Exactly, which is why i commented on the fact you were saying 1.45v was ok for 45nm.
1.4v would be the absolute max imo. And I have put 1.64v through my 65nm before.
Dont think i havent researched.
Feel free to fry your nice new quad, it doesnt bother me.
I have a E7200 I'm running 1.5v through right now, its been like that for a year over and its fine
By your logic that chip should be dead by now. Also by your logic, you imply running volts higher than what the manufacturer recommends is fatal, within reason, this certainly is not true. Duh, we (or I am at least) a overclocker, I expect to have to run slightly over what manufacturers recommend for 24/7 voltages to get where I want. I just take the necessary precautions to make sure any extra voltage I do have to run through components is adequately compensated for with proper cooling. I won't name names, but you all know who you are posting pics of your systems and having nothing but a teeny tiny HS on your mobos NB and frying the poor thing with volts and not so much as putting a 40mm fan on top of the NB HS :shadedshu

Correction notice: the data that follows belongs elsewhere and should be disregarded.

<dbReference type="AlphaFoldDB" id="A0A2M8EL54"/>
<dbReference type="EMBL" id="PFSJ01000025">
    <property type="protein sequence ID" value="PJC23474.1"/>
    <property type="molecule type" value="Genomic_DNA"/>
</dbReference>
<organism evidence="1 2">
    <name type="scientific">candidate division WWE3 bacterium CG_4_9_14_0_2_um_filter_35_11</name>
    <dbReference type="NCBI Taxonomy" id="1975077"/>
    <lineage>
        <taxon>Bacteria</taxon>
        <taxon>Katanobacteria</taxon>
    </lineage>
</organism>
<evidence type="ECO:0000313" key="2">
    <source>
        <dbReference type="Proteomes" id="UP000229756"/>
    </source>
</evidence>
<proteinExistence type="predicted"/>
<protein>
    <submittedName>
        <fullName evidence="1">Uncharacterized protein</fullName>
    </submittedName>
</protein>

Heres a bit of basic maths for people.
45nm chips: recommended max voltage 1.36v, +10% of maximum recommended operating voltage = 1.49v. That is the MAX a 45nm chip should be subject to, and even then your still restricted by whatever cooling you use. On air, about 1.4v is probably the max you should put through the chip.
Now, one more example.
2x2GB RAM kit: Manufacturer recommends 2v operating voltage, +10% of maximum recommended operating voltage = 2.2v.
Everybody seems to forget that regardless of the hardware, it MUST be designed with a +10% out-of-spec voltage tolerence. This applys for EVERYTHING. CPUs, GPUs, RAM, BGA ICs, etc.